Unbelievable. I discover myself standing in the kitchen not being able to move. I came back from serving my girls their breakfast. We are having a great chat when I went to put the milk away. The fridge handle feels hot under my right hand and my left is cold by the half-full milk jug. My heart is still. The calendar is at eye-level glaring today’s date. I have always known this day comes every year. I began today feeling perfectly okay for the first time before I knew what today really was. Stunned, I can’t believe it has been 30 years ago today that my mom died. For the first time in all those anniversaries, today is the first time I didn’t spend the morning crying.
I always hated the term ‘motherless’ ever since I saw Bambi’s mother got shot in the first minutes of the film. You knew it happened, but it still tore the heart. It reminds me of what I’ve been missing since I was 10 years old. My mom died of breast cancer at the age of 38 years old. My sister was only eight years old. My childhood ended that day.
Two weeks after she died, school started. As we walked to class it felt like there was an arrow sign above our heads announcing ‘Motherless Kids Coming Through.’ Kids would stop talking when I went to the gym or step up to wait my turn on the swings. I felt like a circus act when I would get to my desk, to the library and to play at recess. The only time I felt normal was when I was the first one home after school. My sister would come home a bit later, after she finished her fourth grade after school activities. I had a brief precious half hour to myself. I could pretend that life was okay for that short time. I walked through every room remembering mom in the living room or eating breakfast at the kitchen table. I never went to her bedroom. It is too hard to remember her there. Her stuff cleaned out days after she died. The only smell my nose recalls is her perfume, Chanel Number 5. The magic spell ended the minute I heard the front door open.
Friends would corner me in the playground by the hopscotch over the next month to tell me how they found out about the news my mom died. They would go on and on about how they felt and how they would hate to lose their moms.
Over the next few years were dark, going through the beginning of teenage hood without my mom was very hard. Sure, there were nannies and the stepmother, but it wasn’t the same. No matter what others told me, I always wondered what mom would have said.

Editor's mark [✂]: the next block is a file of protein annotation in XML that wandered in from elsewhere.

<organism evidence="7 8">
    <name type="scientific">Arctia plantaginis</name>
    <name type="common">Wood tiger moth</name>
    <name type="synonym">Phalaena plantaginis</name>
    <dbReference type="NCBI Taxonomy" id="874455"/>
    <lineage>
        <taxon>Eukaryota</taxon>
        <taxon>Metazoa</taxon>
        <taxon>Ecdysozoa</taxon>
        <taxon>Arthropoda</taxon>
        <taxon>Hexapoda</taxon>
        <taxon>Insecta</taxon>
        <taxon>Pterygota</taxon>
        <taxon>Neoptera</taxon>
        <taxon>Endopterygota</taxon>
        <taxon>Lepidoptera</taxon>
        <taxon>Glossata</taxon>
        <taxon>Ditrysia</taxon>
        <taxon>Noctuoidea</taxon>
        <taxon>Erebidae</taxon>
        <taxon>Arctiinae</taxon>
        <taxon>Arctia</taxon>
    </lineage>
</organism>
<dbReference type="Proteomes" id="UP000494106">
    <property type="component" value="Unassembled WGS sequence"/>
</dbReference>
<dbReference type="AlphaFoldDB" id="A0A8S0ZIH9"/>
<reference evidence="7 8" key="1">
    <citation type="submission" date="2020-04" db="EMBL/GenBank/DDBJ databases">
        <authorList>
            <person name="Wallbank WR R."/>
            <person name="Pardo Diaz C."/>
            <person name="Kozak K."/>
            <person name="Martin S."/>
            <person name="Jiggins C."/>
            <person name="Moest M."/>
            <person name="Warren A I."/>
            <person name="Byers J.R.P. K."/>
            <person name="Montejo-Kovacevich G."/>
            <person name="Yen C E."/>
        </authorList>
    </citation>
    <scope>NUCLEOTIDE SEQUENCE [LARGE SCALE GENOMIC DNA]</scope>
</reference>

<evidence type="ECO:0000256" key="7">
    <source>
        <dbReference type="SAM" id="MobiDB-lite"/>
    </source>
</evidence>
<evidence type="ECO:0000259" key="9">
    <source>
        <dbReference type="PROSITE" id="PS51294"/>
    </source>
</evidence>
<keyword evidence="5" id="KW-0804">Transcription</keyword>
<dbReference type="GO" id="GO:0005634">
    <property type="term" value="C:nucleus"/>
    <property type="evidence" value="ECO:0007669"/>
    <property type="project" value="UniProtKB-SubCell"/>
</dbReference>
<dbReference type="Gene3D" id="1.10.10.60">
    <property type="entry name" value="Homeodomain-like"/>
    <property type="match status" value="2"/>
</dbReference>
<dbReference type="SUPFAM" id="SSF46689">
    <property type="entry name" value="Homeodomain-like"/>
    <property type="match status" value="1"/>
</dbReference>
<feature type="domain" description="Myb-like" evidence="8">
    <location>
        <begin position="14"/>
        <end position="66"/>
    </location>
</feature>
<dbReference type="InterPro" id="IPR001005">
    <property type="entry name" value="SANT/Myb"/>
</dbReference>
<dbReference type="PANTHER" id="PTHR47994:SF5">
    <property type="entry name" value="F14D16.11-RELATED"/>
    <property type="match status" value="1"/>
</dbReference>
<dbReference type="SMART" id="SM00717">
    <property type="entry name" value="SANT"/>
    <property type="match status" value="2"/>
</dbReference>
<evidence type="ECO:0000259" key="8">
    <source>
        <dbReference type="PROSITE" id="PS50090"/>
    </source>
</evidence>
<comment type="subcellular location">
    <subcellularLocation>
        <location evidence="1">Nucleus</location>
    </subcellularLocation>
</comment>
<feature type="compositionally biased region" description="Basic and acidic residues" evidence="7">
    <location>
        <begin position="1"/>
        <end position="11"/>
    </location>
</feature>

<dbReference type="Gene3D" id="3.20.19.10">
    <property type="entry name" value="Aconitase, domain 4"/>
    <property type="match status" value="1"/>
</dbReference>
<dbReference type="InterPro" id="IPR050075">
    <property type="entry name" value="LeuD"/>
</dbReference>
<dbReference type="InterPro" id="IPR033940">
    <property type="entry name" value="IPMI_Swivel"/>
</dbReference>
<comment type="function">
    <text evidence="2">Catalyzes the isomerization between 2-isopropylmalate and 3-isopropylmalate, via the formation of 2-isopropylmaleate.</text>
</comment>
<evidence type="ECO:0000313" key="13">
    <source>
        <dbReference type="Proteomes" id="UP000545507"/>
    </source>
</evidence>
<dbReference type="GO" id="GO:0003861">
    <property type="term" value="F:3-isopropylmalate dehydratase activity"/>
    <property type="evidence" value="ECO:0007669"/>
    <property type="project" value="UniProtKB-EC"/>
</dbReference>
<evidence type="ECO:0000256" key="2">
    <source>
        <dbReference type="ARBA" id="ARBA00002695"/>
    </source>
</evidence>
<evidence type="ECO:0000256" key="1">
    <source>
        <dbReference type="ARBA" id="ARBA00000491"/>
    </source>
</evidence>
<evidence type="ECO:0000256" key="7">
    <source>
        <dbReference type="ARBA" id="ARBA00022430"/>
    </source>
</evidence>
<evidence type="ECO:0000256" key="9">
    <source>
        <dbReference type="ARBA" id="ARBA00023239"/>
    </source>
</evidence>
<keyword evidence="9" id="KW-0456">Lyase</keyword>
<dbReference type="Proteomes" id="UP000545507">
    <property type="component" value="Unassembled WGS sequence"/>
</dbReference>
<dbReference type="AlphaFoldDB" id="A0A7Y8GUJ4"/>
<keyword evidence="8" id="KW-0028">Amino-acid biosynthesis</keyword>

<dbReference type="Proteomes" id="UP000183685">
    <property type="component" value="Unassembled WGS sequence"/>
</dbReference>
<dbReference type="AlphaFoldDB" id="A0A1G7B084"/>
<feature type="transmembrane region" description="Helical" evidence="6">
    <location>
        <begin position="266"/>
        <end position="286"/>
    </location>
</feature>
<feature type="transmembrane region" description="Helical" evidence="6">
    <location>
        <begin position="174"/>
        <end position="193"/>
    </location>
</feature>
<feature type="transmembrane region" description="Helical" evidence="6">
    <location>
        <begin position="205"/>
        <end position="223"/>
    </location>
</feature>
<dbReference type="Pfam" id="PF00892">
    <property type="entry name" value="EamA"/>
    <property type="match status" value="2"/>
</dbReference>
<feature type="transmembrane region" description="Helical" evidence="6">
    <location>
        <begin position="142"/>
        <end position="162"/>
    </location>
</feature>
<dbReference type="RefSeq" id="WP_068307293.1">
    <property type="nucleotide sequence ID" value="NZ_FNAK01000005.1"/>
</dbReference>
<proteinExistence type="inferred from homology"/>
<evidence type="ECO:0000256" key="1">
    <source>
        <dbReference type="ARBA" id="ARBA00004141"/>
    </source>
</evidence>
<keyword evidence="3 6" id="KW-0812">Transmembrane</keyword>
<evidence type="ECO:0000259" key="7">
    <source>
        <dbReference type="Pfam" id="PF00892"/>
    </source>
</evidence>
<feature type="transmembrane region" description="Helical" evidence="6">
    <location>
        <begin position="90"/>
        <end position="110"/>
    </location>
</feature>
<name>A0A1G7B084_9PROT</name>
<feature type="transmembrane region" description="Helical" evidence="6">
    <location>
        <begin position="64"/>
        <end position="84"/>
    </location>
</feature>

When I got married, being motherless had grown into a thorn in my heart. After all the heartbreak, I don’t want to have kids. I can’t do that my potential children. Cancer took a lot of family from us too early. I also had endometriosis, which meant I couldn’t have conceived naturally. I was okay with that. There are many childless parents out there who deserve to find their children. My two girls changed that plan.
The minute the doctor confirm my pregnancy, my first, I was wrapped in fear. I took all the recommended precautions to make sure I would give birth to a very healthy baby. I took my grief it became motivated to be the best mom I could for my child, like mom did for me. I didn’t know what else to do to care for my baby, other than the books I devoured. When my first baby arrived the motherless grief return instantly. I had trouble breast-feeding. The baby would cry and cry. I didn’t know what to do. I couldn’t hear my mother’s voice anymore.
I became what is known as a helicopter parent before it was a label. I began to focus every ounce of energy for my baby. Every cry, every request and every wail, I am there at all hours of the day and night, whatever she needed. I know every breath, every giggle and every precious moment. I am all too aware how painful it is to want your mom, I will never let my child know that heartache.
On the good days, I do not hate being motherless anymore, I am going to do what Bambi did and move forward. But if I had that other life, one with her in it, would have I have met my children, I wonder. I might not have my stories, but I am making my own daughters by being here to live them together.
“MOM!!!” My thoughts are interrupted by my seven-year-old beauty is yelling from the kitchen table.
I jumped out of my thoughts and answered, “What is up?” My heart starts beating again. The feeling of my legs and voice returns.
She is looking at me with a look of curiosity in her smile. “Close the fridge. You are wasting energy, remember?” I nod as I close the door with a smile on my face, heart and soul. I am able to be the mom that my girls need me to be. I know that my mom was that for me for as long as she could. There is one exemption; I haven’t let my kids see Bambi, yet.
For the three decades that have passed since that ill-fateful day, this is the first time I don’t miss her madly. It occurs to me that she has always been here for every step of the way. All this time I worried about being a mom when the whole time I already had the best mom to model by. She wasn’t the best cook, me either. She wasn’t the best homemaker, ditto. My mom is always there for me, even in death. She is there in my parenting her grandchildren, with unconditional love.
I hug my girls with the familiar arms that I once craved after school or skating practices. I will always miss my mom. I now know that she will always be here. The best way to honor her is by being the mom she was to me. And that sounds like medicine to my healing heart. I didn’t need a parenting book to rely on, I just have my children’s hugs to remind me of what I need.
Being motherless does suck and that is okay to say. Motherless may be what got me here now, but it doesn’t define who I am today.